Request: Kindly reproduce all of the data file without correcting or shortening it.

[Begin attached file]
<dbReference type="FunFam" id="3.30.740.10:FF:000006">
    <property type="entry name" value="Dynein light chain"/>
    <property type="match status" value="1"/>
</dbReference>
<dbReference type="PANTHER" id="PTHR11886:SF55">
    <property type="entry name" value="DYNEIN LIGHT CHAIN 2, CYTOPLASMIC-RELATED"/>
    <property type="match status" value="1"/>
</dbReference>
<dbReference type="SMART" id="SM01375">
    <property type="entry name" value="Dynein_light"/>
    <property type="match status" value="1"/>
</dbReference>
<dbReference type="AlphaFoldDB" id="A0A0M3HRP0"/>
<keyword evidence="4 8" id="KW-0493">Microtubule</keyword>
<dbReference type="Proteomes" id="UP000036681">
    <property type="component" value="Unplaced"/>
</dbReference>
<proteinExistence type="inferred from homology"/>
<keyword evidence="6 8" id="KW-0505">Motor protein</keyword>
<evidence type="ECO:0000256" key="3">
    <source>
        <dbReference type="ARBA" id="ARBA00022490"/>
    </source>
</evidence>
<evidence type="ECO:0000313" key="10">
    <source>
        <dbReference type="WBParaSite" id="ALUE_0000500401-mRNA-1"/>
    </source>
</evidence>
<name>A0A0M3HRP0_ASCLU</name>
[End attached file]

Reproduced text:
<dbReference type="FunFam" id="3.30.740.10:FF:000006">
    <property type="entry name" value="Dynein light chain"/>
    <property type="match status" value="1"/>
</dbReference>
<dbReference type="PANTHER" id="PTHR11886:SF55">
    <property type="entry name" value="DYNEIN LIGHT CHAIN 2, CYTOPLASMIC-RELATED"/>
    <property type="match status" value="1"/>
</dbReference>
<dbReference type="SMART" id="SM01375">
    <property type="entry name" value="Dynein_light"/>
    <property type="match status" value="1"/>
</dbReference>
<dbReference type="AlphaFoldDB" id="A0A0M3HRP0"/>
<keyword evidence="4 8" id="KW-0493">Microtubule</keyword>
<dbReference type="Proteomes" id="UP000036681">
    <property type="component" value="Unplaced"/>
</dbReference>
<proteinExistence type="inferred from homology"/>
<keyword evidence="6 8" id="KW-0505">Motor protein</keyword>
<evidence type="ECO:0000256" key="3">
    <source>
        <dbReference type="ARBA" id="ARBA00022490"/>
    </source>
</evidence>
<evidence type="ECO:0000313" key="10">
    <source>
        <dbReference type="WBParaSite" id="ALUE_0000500401-mRNA-1"/>
    </source>
</evidence>
<name>A0A0M3HRP0_ASCLU</name>